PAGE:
Wait ‘Til You’re Older

童夢奇緣 | Wait Until You're Older
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Reviewed by   |  Jun 22, 2015

Andy Lau scored one of 2005’s biggest hits with this intriguing blend of comedy, drama and fantasy. While it may appear little more than a pale copy of ‘Big’, director Teddy Chen has a few surprises in store for his audience and fashions something quite different from humble material.

Kwong lives with his father (Wong), step-mother (Mok) and a younger brother in modern day Hong Kong. Despite being doted on by his father, Kwong refuses to accept his new mother and makes life unbearable for her in every way possible. His selfish behaviour is condemned by his father, but the young brat thinks the world is against him and he runs away from home. While Kwong is away from home he comes into contact with a peculiar chemical that ages everything it comes into contact with. When he accidentally touches it, Kwong finds himself aging overnight and by the morning he has morphed into an adult (Lau). This development means he cannot return home and his parents launch a city-wide search for their son, but Kwong begins to savour the adventure of being so different. His first task is to acquaint himself with the object of his unrequited love, a beautiful young teacher who begins to notice this mature Kwong and appreciate him as an equal. Such moments are fleeting though and the still developing boy begins to pine for the family he so hastily rejected.

It would be easy to dismiss ‘Wait ‘Til You’re Older’ as a Hong Kong ‘Big’. Both share a basic concept and both utilise leading men who somehow embody their respective film industries, though Teddy Chen’s work stands confidently on its own two feet. It may be a musing on the nature of maturity and the need to rediscover some inner-child within us all as was the case in ‘Big’, but goes down a significantly more philosophical path.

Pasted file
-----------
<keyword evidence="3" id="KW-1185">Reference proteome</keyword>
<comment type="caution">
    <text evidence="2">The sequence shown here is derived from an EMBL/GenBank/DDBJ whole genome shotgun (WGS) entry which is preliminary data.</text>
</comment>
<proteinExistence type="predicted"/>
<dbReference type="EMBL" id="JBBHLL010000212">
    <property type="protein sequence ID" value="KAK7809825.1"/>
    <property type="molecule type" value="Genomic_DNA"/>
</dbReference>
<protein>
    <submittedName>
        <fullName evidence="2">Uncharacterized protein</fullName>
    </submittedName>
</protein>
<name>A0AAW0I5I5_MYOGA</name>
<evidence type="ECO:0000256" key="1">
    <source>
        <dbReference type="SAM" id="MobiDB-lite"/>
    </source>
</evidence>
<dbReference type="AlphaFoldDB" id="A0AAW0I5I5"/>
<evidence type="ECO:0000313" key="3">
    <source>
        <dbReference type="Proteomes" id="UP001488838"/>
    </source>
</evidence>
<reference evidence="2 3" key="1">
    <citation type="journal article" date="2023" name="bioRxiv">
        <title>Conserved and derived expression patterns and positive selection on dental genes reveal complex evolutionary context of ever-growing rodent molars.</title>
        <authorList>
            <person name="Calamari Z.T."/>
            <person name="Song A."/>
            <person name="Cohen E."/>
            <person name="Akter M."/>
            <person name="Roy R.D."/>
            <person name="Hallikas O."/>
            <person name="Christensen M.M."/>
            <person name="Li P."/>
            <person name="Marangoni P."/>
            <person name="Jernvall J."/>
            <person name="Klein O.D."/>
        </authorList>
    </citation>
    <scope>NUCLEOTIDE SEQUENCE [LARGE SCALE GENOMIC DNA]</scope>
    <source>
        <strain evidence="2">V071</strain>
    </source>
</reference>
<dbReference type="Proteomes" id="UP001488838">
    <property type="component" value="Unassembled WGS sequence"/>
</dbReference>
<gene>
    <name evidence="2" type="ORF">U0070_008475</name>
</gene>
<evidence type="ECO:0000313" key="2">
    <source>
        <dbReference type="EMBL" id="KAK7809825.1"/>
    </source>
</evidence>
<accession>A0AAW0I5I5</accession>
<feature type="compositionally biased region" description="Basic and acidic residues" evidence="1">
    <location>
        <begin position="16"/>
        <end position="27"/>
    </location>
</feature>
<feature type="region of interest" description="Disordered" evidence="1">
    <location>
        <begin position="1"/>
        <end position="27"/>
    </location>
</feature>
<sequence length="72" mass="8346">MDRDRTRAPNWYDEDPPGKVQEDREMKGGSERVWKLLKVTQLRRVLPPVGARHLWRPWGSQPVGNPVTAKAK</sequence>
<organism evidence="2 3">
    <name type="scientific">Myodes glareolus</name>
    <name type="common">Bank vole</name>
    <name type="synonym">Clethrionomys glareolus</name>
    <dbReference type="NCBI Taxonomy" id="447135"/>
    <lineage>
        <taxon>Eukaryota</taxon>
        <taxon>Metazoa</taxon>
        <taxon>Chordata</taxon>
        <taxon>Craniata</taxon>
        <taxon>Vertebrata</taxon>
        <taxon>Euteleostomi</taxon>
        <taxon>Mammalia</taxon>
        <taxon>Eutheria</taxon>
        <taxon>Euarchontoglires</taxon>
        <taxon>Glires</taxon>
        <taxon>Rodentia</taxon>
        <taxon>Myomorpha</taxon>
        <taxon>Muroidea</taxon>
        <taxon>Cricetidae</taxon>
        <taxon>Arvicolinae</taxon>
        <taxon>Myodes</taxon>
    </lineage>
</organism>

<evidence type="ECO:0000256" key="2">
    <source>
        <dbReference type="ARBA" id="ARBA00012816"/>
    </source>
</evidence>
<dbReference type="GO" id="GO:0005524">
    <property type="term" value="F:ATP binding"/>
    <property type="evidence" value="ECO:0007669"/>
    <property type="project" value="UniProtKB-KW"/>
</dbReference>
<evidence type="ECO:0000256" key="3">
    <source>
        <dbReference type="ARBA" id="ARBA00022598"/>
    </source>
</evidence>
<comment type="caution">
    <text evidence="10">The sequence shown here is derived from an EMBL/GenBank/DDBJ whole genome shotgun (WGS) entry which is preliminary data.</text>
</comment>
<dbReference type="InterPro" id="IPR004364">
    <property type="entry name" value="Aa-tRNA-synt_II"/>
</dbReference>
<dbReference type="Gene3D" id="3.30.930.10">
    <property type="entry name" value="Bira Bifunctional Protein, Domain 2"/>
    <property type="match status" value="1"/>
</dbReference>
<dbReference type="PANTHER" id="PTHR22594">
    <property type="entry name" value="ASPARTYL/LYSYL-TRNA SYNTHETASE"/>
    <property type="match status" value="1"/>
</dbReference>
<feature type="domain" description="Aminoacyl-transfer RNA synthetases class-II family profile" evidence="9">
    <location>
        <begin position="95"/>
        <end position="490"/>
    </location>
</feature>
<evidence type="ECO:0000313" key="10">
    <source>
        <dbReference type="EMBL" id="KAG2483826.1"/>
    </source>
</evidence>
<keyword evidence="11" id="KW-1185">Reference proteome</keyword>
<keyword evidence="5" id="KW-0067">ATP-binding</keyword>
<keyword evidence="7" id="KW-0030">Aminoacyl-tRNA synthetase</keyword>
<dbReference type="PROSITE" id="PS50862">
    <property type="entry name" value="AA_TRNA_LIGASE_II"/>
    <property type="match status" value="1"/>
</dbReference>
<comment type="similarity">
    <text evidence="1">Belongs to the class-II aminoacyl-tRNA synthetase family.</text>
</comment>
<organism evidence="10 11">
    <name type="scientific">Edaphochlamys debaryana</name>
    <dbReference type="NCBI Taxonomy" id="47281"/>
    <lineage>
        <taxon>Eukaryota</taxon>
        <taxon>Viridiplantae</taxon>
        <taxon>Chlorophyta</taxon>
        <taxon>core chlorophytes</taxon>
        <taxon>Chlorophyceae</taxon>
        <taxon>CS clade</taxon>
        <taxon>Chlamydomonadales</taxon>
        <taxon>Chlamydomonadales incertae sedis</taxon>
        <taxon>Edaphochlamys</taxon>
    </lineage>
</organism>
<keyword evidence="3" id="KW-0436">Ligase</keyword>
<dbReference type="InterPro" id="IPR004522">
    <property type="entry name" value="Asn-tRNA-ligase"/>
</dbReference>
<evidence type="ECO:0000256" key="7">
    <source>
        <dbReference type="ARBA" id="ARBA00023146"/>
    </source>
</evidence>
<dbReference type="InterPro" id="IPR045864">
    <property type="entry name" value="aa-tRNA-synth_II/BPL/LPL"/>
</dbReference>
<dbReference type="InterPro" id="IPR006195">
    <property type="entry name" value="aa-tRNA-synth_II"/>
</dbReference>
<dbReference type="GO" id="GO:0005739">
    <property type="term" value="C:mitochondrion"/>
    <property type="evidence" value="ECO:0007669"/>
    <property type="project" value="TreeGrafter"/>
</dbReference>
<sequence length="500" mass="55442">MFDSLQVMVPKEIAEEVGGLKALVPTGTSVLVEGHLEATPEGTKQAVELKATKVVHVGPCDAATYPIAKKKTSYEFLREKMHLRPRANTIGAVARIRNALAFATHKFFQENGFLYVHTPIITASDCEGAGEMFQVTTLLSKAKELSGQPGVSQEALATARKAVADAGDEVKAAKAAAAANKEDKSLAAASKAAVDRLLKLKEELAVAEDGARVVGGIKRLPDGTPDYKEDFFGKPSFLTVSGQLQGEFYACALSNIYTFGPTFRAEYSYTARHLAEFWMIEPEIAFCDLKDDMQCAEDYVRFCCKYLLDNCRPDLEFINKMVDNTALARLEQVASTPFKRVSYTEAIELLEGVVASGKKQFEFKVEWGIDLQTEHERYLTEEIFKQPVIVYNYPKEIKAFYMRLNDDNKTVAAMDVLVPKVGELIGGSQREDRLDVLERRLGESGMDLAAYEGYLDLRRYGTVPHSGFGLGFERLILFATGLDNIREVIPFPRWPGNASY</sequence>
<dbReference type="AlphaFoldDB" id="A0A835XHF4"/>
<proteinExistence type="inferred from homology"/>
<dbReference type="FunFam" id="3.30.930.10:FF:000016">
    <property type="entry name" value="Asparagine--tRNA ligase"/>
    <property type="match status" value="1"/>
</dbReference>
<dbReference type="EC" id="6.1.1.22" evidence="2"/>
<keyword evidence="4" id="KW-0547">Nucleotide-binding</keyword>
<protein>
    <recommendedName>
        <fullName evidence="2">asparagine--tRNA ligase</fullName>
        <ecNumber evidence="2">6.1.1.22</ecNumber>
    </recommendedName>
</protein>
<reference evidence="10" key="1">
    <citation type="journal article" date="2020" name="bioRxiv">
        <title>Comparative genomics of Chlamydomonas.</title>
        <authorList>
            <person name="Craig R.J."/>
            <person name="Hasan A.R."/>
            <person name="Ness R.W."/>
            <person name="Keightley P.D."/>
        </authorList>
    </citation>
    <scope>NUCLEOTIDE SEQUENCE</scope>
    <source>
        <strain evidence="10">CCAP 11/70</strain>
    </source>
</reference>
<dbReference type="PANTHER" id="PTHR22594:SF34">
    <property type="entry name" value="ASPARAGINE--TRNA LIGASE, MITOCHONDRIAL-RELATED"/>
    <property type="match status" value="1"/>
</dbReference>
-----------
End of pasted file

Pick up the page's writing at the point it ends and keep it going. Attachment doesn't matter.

The first half of ‘Wait ‘Til You’re Older’ meanders along harmlessly though hardly appears to be the making of a memorable feature. Familiar dynamics are used as Kwong is established as the selfish protagonist and slowly developed in his adult role later on. This proves to be the least involving chapter of an otherwise interesting feature and do little but introduce the character relationships rather than attempt something unexpected. As with ‘Big’ though, ‘Wait ‘Til You’re Older’ hits its stride when its lead character is finally thrown into the adult world and forced to fein maturity to fit in. ‘Big’ uses this dynamic in a typically humourous way whereas Teddy Chen concentrates on a more dramatic framework, examining the tensions within the family. Kwong is forced to face the problems he has caused and confront his own obvious flaws – all of this makes up the dramatically affecting final third. The masterstroke of this production is to end on an unusual caveat; without giving too much away about the ending, it refuses to take a convenient route to safety and settles on a pensive tone that leaves a lasting resonance.

Despite drawing in viewers due to Andy Lau’s name appearing on the poster, acting honours go to Felix Wong and the underrated Karen Mok. Wong rises above his more illustrious co-star with a performance of understated gravitas and manages to make possible cliches seem human. Wong may not enjoy completely convincing chemistry with Karen Mok, but both of them succeed in fleshing out characters who require our sympathy. These superior efforts from Mok and Wong mean that later probings into deeper emotions have real heart at their centre.

‘Wait ‘Til You’re Older’ is commercial film-making at its most polished, yet contains a few brave decisions by director Teddy Chen. Such ideas leap beyond the fantastical concept and lift a good film into something slightly more significant. Well acted and imaginatively directed, this is a pleasing change from the expected.

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